“The proposed lease accounting rules will apply to all companies that lease plants, property or equipment and will change the way that leases are accounted for,” says William Sammons, a partner at Nichols, Cauley & Associates, LLC.
“The lease accounting models currently in place have come under much criticism for failing to meet the needs of users of financial statements,” Sammons says. “As a result, the Financial Accounting Standards Board and International Accounting Standards Board have initiated a joint project to develop a new approach to lease accounting to ensure that assets and liabilities arising under leases are appropriately recognized and disclosed.”
Smart Business spoke with Sammons about the impact of the proposed changes and what you can begin doing now to prepare.
Where does the project currently stand?
Two years after the standards were first discussed, the project is in the final rule phase. The new standards are expected to be implemented between January 2013 and 2015. There will be no grandfathering exceptions and, as such, all existing long-term leases must be recorded on the balance sheet prospectively under the new rules in anticipation of implementation.
The original exposure draft outlined only one method of accounting for all leases, raising concerns about whether this single model would be sufficient. So in April of this year, the boards identified two types of leases for lessees and lessors, with different profit and loss effects: a finance lease with a profit-and-loss pattern and an other-than-financing lease with a profit-and-loss pattern consistent with current operating lease accounting under GAAP. However, the boards are still in the process of determining which indicators would distinguish the two. The further review deals with the method to account for the cost of the leases and not with whether they are reflected on the balance sheet.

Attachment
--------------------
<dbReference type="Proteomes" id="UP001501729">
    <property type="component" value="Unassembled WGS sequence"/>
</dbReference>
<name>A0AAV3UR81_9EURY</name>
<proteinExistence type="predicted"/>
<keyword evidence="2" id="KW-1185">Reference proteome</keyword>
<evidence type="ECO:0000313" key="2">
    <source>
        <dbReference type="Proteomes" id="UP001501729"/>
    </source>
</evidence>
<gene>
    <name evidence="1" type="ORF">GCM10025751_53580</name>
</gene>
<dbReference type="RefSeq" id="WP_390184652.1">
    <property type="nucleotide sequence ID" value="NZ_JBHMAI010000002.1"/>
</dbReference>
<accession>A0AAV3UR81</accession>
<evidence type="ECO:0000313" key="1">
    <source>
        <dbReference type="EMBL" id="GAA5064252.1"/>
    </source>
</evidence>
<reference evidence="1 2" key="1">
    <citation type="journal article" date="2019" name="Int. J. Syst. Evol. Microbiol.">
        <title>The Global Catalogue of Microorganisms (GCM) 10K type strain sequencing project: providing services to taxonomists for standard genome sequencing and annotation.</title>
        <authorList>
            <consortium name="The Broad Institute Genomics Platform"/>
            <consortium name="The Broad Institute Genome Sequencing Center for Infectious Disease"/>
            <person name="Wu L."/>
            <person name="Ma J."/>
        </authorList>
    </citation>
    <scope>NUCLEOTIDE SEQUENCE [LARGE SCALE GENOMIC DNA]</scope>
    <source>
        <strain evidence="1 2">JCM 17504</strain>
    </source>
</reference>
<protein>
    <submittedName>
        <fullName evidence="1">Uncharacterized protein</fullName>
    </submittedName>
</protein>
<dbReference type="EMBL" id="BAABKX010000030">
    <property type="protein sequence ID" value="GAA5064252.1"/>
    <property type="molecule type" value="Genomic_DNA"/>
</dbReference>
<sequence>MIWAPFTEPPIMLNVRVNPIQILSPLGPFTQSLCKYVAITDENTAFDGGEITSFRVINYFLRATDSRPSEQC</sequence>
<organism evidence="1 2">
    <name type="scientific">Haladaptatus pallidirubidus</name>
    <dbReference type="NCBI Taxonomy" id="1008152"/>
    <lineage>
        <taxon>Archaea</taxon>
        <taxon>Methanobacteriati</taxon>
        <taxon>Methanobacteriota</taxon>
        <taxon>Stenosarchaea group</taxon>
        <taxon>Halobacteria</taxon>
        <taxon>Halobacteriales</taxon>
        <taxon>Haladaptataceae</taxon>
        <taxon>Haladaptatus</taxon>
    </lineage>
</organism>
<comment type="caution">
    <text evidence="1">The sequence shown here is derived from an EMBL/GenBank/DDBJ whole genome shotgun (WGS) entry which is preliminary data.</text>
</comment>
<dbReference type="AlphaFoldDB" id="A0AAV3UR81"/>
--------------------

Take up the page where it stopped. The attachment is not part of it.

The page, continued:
What are some of the significant changes?
Generally speaking, all long-term leases would appear on the balance sheet and no distinction would be made between operating and finance leases. In addition, assets and liabilities would be grossed up and the lease assets would represent the right to use the leased asset.
Lease liabilities would be re-evaluated at each reporting date when inactions or significant changes exist. The proposed rules may also require significant changes in internal controls and information systems.
Other changes would include the deterioration of capital and leverage ratios; the timing of expense recognition would accelerate and expenses would be recharacterized as interest and amortization expense. EBITDA (earnings before interest, taxes, depreciation and amortization) would be more favorable and, on the cash flow statement, cash flows from operating activities would be more favorable.
Also, significant tax issues may arise with the proposed changes.
How much disclosure will be required?